Cerebrospinal fluid is formed by the choroid plexus contained in the lateral, third and fourth ventricles. This accounts for 70 percent of the cerebrospinal fluid. The remainder is added by diffusion of extracellular fluid into the cerebrospinal fluid across the pial-cerebrospinal fluid barrier. As such, cerebrospinal fluid is formed is the lateral ventricles, passes into the third ventricle by way of the foramen of Monroe. In the third ventricle more fluid is formed which passes by way of the cerebral aqueduct into the fourth ventricle. Additional cerebrospinal fluid is formed in the forth ventricle and proceeds down the central canal of the spinal cord or exits the ventricular system through the foramen of Luschka, caudal to the middle cerebellar peduncle. Cerebrospinal fluid then travels up around the surface of the brain and down the spinal column in the subarachnoid space. Cerebrospinal fluid is then eliminated by pressure sensitive evaginations of the arachnoid into the venous sinuses of the central nervous system. These processes are call the arachnoid granulations. Most of the cerebrospinal fluid is eliminated through the arachnoid granulation, but a small amount is removed where the cranial and spinal nerves exit the dura mater by a process similar to Virchow's space in the eyes.

Cerebrospinal fluid functions as a waste sink, diluting extracellular metabolic products as they are eliminated. It also functions to cushion the central nervous system, protecting the brain in a hydrodynamic system. This allows the central nervous system to accelerate and decelerate without producing jarring pressures on movement. Cerebrospinal fluid also acts as a form of chemical communication between brain regions which are close to the ventricular system. In these regions, neurotransmitter substances are released into the cerebrospinal fluid, transported by cerebrospinal fluid movement to other regions, and the neurotransmitter substances are received by neurons in these regions.

Functional Divisions of the Central Nervous System:

From a simplistic point of view, the central nervous system can be thought of as a truck. It has a drive train (spinal cord) with four wheels (legs) attached. There is a dashboard (brainstem) that controls the headlights (eyes), the air conditioning (skin and lung vessels), and the carburetor (circulatory and digestive systems). There is a transmission (cerebellum) which regulates the speed and rotation of the tires. There is a steering wheel (cerebral cortex) which gives it direction. Finally, there is an exhaust pipe (sacrum) which regulates the emissions.

The cerebral cortex is the behavioral center of the nervous system. It can be broken into 4 major lobes: frontal, parietal, occipital and temporal. Each is involved in regulation and integration of behavior. The frontal lobe is important in motor behavior. The parietal lobe is responsible for sensory behavior. The occipital lobe regulates visual behavior. The temporal lobe is responsible for auditory behavior and speech generation. The interaction of the parts of the cerebral cortex results in the overall behavior of the animal, resulting in its personality and social patterns. The frontal lobes, combined with the limbic structures (septal nuclei, dorsal thalamus, hippocampus, amygdala and hypothalamus) regulates emotional behavior.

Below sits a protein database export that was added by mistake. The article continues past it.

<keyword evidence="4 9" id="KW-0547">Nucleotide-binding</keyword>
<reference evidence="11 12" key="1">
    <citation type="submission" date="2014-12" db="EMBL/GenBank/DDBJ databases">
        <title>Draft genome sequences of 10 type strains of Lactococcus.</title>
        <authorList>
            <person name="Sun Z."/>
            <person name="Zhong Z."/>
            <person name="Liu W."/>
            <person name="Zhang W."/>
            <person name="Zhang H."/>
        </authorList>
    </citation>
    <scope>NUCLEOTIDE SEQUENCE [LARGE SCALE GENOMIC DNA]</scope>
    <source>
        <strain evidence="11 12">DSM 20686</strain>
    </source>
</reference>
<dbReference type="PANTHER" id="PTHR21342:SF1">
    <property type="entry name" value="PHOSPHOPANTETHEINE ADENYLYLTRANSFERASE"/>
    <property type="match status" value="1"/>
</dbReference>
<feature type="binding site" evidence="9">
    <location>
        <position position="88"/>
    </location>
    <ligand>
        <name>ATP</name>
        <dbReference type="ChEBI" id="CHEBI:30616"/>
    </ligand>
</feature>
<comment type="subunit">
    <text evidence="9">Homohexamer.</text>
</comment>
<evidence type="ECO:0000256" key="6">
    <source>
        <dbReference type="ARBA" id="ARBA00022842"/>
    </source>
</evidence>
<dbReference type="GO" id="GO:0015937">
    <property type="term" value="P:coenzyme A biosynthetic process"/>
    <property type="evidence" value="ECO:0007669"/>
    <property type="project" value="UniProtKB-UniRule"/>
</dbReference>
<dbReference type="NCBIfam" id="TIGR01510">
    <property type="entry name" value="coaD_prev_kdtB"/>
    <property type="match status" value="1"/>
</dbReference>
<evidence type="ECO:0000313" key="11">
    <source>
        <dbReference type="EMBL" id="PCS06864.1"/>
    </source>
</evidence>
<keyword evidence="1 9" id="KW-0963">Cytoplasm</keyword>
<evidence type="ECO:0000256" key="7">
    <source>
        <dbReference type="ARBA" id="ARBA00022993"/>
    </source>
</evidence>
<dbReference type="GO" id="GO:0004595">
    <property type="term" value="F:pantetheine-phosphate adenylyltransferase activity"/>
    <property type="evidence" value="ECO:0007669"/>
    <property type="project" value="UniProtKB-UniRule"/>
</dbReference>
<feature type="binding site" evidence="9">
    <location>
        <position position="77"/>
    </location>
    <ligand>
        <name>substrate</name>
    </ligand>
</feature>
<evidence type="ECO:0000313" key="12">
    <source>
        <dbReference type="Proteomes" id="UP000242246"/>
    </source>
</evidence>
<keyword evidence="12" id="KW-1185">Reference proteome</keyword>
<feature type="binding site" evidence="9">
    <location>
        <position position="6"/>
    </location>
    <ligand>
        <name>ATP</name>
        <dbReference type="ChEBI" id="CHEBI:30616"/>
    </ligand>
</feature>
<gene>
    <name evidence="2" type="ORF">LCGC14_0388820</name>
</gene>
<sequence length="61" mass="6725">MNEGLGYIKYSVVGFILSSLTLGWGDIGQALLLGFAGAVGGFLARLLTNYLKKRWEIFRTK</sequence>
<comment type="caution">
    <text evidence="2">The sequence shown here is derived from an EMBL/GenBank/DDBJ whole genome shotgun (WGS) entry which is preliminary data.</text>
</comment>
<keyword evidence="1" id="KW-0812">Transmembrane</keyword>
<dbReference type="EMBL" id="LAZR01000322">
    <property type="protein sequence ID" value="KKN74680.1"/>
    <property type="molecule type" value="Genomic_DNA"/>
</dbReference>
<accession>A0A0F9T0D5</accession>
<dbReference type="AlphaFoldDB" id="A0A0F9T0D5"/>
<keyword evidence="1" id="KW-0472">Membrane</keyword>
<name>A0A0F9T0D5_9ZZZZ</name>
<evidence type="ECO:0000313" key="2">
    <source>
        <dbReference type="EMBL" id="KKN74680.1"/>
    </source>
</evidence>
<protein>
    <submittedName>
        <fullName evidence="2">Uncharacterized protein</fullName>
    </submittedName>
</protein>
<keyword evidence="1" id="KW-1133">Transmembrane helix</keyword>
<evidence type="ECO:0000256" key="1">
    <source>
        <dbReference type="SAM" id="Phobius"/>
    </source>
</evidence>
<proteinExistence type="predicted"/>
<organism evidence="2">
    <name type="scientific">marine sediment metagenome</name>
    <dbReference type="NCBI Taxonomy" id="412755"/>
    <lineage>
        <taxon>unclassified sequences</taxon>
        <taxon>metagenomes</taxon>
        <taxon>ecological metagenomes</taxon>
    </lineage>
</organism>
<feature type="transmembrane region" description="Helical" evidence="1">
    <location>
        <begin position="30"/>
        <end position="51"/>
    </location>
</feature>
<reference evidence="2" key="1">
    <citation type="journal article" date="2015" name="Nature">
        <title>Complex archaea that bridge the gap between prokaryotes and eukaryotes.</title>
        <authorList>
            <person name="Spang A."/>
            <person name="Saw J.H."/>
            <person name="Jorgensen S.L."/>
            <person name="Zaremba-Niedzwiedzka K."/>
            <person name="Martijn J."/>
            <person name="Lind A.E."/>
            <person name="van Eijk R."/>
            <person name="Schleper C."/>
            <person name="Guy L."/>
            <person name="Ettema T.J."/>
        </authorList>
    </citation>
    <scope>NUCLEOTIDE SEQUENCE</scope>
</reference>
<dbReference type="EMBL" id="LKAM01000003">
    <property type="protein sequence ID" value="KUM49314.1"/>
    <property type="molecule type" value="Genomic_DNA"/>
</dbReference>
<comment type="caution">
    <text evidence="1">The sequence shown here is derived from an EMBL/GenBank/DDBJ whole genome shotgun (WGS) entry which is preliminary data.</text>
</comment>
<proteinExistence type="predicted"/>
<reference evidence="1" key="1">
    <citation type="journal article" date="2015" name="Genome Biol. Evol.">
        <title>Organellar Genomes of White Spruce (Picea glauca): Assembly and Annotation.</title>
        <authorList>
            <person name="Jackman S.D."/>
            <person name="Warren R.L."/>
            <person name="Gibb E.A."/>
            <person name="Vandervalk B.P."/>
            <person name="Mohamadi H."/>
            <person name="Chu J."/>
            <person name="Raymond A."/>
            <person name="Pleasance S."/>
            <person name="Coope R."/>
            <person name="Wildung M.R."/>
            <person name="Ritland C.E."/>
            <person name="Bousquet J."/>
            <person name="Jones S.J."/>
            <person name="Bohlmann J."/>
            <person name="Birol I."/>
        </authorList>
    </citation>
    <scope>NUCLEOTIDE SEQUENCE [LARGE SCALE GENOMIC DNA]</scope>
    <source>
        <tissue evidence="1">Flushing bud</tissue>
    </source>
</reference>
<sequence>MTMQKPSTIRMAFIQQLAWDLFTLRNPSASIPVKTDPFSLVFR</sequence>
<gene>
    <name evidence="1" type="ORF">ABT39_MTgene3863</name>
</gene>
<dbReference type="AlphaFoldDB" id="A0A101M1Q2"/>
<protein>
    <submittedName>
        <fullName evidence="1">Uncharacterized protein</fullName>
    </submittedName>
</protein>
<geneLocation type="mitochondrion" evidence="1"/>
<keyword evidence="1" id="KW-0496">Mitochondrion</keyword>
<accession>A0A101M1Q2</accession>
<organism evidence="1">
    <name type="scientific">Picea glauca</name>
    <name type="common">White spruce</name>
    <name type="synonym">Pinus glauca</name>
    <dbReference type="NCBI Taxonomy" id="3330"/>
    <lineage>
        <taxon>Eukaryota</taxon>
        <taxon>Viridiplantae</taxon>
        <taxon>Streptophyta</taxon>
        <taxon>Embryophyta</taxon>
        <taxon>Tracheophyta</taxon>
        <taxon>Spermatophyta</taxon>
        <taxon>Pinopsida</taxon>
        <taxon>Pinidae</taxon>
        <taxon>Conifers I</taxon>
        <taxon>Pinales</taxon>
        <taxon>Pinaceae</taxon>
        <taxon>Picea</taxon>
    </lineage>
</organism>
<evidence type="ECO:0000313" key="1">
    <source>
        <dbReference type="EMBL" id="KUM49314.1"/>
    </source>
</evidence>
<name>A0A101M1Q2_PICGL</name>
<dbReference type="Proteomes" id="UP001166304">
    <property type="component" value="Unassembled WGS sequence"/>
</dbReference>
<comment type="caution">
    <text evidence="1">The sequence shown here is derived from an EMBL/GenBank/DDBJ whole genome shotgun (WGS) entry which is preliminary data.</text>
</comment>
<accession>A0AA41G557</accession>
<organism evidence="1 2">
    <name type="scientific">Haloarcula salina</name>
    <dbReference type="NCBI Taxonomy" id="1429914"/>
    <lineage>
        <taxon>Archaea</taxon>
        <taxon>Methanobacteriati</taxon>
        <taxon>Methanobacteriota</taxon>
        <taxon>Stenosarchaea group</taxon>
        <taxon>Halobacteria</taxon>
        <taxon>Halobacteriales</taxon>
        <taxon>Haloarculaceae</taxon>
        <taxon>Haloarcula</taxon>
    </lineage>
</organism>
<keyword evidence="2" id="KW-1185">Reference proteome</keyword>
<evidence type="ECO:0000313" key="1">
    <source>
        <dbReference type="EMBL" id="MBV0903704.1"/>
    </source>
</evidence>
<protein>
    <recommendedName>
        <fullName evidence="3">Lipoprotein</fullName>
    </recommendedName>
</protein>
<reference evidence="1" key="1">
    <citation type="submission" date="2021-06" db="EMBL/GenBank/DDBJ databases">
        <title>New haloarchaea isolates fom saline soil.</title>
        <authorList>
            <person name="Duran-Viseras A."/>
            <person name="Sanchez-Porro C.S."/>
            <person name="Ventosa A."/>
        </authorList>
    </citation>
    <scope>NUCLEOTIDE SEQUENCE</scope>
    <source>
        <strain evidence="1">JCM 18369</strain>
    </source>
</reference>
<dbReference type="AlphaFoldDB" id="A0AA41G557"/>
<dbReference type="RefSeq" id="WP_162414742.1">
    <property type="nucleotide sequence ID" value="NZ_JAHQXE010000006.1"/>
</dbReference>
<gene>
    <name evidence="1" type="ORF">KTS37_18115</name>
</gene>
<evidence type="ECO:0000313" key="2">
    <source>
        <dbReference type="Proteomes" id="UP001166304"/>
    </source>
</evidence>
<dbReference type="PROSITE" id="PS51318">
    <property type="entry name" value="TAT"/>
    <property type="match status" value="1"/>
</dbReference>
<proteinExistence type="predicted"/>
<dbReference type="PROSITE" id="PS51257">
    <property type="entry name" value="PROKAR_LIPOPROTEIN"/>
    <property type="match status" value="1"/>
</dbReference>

The diencephalon is made up of the thalamus dorsally and the hypothalamus ventrally. The thalamus is the relay nuclei for all sensory information reaching the cerebral cortex except for olfaction. It is the first place where painful stimuli are perceived by the animal, resulting in a systemic response. The hypothalamus is the "head ganglion" of the autonomic nervous system. Its major function is to maintain internal homeostasis. Through connections with the parasympathetic and sympathetic nervous systems, the hypothalamus regulates heart rate, blood pressure, digestion and elimination. It regulates hunger, thirst, and temperature. Finally, the hypothalamus influences body development and functions by regulating the pituitary gland.

The mesencepahlon consists of the tectum and tegmentum. The tectum of the mesencephalon contains the rostral and caudal colliculli, important in visual and auditory reflexes, respectively. The tegmentum contains the red nucleus which gives rise to the rubrospinal tract which is in turn important for digital flexor control. In addition, the tegmentum contains the motor nuclei for the oculomotor and trochlear nerves. The parasympathetic innervation to the eye begins in nuclei next to the oculomotor nuclei.